Poor Richard’s Almanack

Poor Richard’s Almanac was a published article, not of great importance politically, but of great entertainment to many of the Colonists at the time. This annual handbook was written by one of the founding fathers, Benjamin Franklin, who wrote under the pseudonym, Poor Richard or Richard Saunders. The reason for using this pen name was due to his prior arrest from the British for printing “seditious” articles.

These articles were published between the years 1732-1758 and soon became one of the most profitable enterprises Franklin had entered into after selling close to ten thousand copies a year. Although Franklin was the publisher of these written pieces, he was not necessarily the originator. These handbooks were considered, more or less, an anthology of all different works from all different writers. They included information pertaining to agricultural predictions, charts of the moon’s phases, and series of proverbs, just to name a few.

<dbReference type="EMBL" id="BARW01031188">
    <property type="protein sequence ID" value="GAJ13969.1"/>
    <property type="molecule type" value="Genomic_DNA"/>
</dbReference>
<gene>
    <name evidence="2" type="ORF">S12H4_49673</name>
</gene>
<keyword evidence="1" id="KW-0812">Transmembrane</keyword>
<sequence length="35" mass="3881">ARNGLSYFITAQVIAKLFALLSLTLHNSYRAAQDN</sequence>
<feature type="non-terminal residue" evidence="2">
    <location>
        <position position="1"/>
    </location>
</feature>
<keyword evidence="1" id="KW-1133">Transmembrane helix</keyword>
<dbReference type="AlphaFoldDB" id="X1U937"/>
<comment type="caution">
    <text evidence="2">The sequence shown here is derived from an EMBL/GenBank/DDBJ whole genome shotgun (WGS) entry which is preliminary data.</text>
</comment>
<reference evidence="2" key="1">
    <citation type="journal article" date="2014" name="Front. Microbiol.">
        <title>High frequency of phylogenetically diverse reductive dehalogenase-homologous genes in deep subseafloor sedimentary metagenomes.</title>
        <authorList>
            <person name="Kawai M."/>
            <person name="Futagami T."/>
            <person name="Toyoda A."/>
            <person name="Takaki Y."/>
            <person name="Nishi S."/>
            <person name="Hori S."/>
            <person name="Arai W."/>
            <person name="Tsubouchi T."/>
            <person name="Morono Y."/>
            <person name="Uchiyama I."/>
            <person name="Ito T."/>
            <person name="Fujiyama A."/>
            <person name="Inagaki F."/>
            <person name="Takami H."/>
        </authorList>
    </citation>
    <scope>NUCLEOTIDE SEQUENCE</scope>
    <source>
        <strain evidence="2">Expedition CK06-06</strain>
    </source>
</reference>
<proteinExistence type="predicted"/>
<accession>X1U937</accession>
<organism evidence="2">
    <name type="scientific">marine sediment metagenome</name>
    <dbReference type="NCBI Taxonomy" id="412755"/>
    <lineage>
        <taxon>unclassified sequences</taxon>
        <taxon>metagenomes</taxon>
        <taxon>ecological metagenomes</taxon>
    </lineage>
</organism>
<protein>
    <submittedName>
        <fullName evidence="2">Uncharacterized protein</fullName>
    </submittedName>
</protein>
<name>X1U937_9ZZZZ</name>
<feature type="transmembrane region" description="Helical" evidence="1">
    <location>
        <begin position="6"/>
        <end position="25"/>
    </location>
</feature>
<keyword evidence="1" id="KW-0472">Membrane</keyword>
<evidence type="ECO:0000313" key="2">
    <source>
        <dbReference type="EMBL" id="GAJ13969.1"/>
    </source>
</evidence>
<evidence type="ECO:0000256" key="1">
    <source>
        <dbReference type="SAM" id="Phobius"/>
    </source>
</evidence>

Many might question why Benjamin Franklin, or rather, Poor Richard, published these articles. The Almanack, he figured, was a service to the American people to educate them and entice them to learn. In them, he advocated two essential qualities to success, these qualities being: industry and frugality.

The longevity by which the Almanack was sold was impressive during that time period. Many were appreciative for the writings, as it was almost a lighter piece to read seeing as most of the newspapers pertained to the violence that was occurring amongst the Americans and British Colonists.

One of the proverbs I found most interesting from the Almanack was a piece of advice given to the people from “Poor Richard”:

” If you would not be forgotten as soon as you are dead and rotten, either write things worthy reading, or do things worth the writing.”

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